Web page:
Five years ago, ten-year-old Alex Jason traded a minibike and a snowblower for an iMac G5 that he could use to help him do his homework. Now fifteen, Jason has continued to nurture his collection of Apple hardware — and it’s grown into a bona fide Mac museum.
The 1,000 square foot basement of Jason’s family home has been taken over by his Apple Orchard, which is made up of over 250 artifacts paid for by the teenager’s side job mowing lawns. The mass of hardware is documented on his blog, which is regularly updated with new additions.
There should be little doubt that Apple fans across the country would be eager to make a pilgrimage to view the collection. As well as consumer devices from throughout the company’s history, Jason has accumulated promotional materials, a vast selection of accessories, and even some highly sought-after prototypes.
The most remarkable piece in the collection is perhaps his Apple I computer — only 170 were sold, and of that number only around 60 are currently accounted for. The system is kept separately for the rest of the Orchard for safe-keeping, and has apparently only been seen by a very select group, according to a report from Cult of Mac.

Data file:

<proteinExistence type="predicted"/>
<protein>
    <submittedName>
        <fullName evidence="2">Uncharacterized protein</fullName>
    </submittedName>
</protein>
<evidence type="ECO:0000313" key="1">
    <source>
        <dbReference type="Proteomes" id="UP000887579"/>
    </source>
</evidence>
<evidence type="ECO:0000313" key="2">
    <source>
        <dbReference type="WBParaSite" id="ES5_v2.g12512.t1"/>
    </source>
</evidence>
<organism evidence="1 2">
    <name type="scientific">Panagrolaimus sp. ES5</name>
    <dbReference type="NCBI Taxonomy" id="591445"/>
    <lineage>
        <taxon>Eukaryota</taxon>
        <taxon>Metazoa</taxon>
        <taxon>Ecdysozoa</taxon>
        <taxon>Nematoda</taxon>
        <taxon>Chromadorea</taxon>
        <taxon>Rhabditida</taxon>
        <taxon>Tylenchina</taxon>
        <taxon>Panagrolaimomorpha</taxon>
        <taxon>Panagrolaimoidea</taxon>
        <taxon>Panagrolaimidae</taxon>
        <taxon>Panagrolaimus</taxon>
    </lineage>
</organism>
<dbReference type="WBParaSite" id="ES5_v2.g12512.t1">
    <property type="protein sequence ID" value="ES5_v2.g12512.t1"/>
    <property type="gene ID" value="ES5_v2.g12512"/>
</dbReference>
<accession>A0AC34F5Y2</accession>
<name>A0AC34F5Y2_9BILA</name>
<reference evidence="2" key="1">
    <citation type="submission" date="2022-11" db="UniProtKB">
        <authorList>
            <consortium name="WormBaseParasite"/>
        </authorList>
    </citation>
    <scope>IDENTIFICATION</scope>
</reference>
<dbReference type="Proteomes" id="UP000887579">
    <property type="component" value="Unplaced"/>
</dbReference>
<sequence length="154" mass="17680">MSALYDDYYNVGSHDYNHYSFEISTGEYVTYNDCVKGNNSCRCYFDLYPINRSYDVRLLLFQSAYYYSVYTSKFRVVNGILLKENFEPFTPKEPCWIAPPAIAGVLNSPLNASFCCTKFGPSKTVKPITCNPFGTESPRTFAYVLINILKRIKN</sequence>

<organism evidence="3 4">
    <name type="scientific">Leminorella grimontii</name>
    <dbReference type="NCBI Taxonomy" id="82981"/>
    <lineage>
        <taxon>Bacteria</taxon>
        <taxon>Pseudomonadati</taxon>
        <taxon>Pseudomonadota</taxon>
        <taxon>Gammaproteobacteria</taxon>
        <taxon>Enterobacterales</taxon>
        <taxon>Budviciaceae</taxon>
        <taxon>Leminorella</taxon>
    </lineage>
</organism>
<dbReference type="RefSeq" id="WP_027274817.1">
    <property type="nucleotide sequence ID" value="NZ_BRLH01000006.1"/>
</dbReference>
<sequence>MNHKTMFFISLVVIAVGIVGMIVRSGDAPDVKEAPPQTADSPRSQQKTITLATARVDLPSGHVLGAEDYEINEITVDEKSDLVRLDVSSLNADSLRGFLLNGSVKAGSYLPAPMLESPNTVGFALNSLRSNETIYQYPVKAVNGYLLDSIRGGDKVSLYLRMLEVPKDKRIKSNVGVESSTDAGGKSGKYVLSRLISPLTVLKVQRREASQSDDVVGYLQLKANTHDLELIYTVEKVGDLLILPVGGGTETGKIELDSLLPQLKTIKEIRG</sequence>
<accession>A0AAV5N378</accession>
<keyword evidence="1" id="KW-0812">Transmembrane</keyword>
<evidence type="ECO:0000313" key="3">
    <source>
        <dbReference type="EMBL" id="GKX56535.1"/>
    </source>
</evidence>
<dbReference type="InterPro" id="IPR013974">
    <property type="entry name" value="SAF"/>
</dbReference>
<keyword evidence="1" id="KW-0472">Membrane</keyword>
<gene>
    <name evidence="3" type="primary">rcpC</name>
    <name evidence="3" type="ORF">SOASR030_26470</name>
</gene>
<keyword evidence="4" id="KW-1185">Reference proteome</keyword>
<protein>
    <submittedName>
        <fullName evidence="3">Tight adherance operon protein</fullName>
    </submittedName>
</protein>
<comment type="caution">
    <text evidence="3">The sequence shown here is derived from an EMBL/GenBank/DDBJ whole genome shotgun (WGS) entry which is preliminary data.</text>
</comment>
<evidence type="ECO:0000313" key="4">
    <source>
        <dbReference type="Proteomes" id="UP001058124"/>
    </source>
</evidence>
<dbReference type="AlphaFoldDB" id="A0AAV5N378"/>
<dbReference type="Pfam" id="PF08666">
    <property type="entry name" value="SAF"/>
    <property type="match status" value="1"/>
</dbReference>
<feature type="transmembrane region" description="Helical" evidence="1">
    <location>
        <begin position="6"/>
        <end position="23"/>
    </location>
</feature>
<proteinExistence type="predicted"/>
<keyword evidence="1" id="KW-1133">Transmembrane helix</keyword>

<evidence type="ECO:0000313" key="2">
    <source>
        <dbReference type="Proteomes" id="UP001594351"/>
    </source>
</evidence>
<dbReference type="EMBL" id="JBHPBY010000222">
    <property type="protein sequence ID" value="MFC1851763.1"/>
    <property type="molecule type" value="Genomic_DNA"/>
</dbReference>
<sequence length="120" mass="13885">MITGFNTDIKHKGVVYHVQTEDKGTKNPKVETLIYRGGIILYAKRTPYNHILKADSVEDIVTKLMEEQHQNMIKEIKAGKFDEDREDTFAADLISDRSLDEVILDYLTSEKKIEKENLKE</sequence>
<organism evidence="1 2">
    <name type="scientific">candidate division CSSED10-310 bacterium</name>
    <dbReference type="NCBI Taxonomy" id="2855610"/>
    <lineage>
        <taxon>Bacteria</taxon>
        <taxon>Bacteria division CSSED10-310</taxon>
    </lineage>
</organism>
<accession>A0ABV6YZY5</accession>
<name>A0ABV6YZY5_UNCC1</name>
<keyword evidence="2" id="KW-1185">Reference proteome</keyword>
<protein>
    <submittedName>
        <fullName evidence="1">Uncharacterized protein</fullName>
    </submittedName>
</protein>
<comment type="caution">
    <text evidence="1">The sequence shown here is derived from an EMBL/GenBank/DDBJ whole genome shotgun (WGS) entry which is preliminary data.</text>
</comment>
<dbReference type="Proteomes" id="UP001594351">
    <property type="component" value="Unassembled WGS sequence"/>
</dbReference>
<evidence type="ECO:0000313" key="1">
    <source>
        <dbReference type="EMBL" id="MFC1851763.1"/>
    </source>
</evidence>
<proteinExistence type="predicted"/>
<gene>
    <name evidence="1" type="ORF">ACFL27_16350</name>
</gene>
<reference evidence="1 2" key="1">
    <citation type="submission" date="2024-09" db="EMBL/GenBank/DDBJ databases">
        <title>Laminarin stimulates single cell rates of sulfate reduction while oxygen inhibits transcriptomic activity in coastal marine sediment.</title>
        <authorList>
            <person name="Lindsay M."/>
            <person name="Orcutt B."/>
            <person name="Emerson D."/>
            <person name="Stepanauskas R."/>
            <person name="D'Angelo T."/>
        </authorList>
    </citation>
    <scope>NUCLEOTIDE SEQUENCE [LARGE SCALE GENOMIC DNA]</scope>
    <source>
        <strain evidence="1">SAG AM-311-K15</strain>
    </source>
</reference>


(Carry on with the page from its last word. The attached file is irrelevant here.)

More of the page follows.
Jason’s impressive collection wasn’t originally intended to become a museum exhibit; his first purchases were made simply so he could tinker with some old hardware, since there was no more work to be done on his G5. He bought up some older systems, opened them up, and started to come to grips with their inner workings.
Now, Alex and Bill Jason have plans for a building to house the collection, tentatively titled the Maine Technology Museum — and Bill has already quit his job to make it a reality. The museum will showcase the amazing collection that’s been amassed, as well as other exhibits pertaining to science and technology.